10 Things To Know About Traditional Freight Brokers

Traditional Freight Brokers

Freight brokers help connect shippers with carriers. For shippers, brokers can reduce complexity by finding drivers for their loads. For carriers, brokers provide new business leads, helping them keep their trucks on the road.

Traditional freight brokerages operate by hiring individual brokers who manually match drivers to shipments. The broker takes a brokerage fee for each load. This brokerage fee is the margin between what they charge the shipper and what they pay the carrier.

This proved to be a lucrative business: once a niche industry, the number of licensed freight brokers in the US grew to over 17,000 by 2017. They have become an integral part of how the freight industry operates, and they present a handful of strengths and shortcomings for shippers to consider.


Freight brokers can provide additional capacity

There are times when shippers need to transport more product than they originally planned for. The need for more capacity may arise during a predictable time of year like the holidays or produce season. It may also come during an unpredictable surge in demand, like we saw in March 2020 in the COVID-19 crisis.Shippers may have difficulty securing additional capacity through private fleets or asset-based carriers. Traditional freight brokers can be a resource for additional capacity when this is the case.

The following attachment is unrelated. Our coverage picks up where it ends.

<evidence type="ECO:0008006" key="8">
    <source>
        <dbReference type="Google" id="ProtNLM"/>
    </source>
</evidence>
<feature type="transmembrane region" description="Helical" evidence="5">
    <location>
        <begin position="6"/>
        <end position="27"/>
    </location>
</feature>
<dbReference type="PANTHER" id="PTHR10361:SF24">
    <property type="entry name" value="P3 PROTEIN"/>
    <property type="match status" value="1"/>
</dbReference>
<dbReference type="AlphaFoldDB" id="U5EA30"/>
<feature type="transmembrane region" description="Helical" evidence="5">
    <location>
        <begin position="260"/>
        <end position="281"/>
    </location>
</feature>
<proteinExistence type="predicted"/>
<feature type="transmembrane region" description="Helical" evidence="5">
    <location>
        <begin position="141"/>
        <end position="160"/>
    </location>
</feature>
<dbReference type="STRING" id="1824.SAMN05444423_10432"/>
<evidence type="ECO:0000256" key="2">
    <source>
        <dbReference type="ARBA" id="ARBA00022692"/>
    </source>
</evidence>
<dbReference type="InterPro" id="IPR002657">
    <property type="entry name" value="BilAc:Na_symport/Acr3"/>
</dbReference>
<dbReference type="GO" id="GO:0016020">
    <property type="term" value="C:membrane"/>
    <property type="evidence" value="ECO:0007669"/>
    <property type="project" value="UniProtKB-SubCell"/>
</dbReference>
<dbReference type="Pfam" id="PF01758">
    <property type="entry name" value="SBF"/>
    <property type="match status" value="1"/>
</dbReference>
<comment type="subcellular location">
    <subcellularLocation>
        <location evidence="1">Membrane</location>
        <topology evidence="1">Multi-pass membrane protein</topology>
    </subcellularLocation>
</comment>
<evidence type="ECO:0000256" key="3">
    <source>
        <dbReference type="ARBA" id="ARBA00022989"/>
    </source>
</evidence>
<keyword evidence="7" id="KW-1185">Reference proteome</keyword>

Brokers provide more flexibility than asset-based carriers

Shippers transport the majority of their freight through contracts tied to a specific carrier or price point. However, shippers may need to find alternatives during times when markets shift.For example, in tight markets when spot rates increase, shippers may face tender rejections from their contracted carriers. When this occurs, brokers can fill in the gap to transport freight, albeit at a higher cost to the shipper. Conversely, a shipper may turn to brokers during soft markets to secure loads at a lower price than their contracted rate.

Brokers build personal relationships with shippers

A freight broker’s business is built on relationships. Brokers earn their living from the fees they charge to shippers, and so it’s important for them to learn the shipper’s business and provide a high level of service to maintain that relationship.Global Trade Mag published an overview of why these relationships are so crucial to a freight broker’s business. A shipper may continue to work with a broker because of the working relationship they’ve established.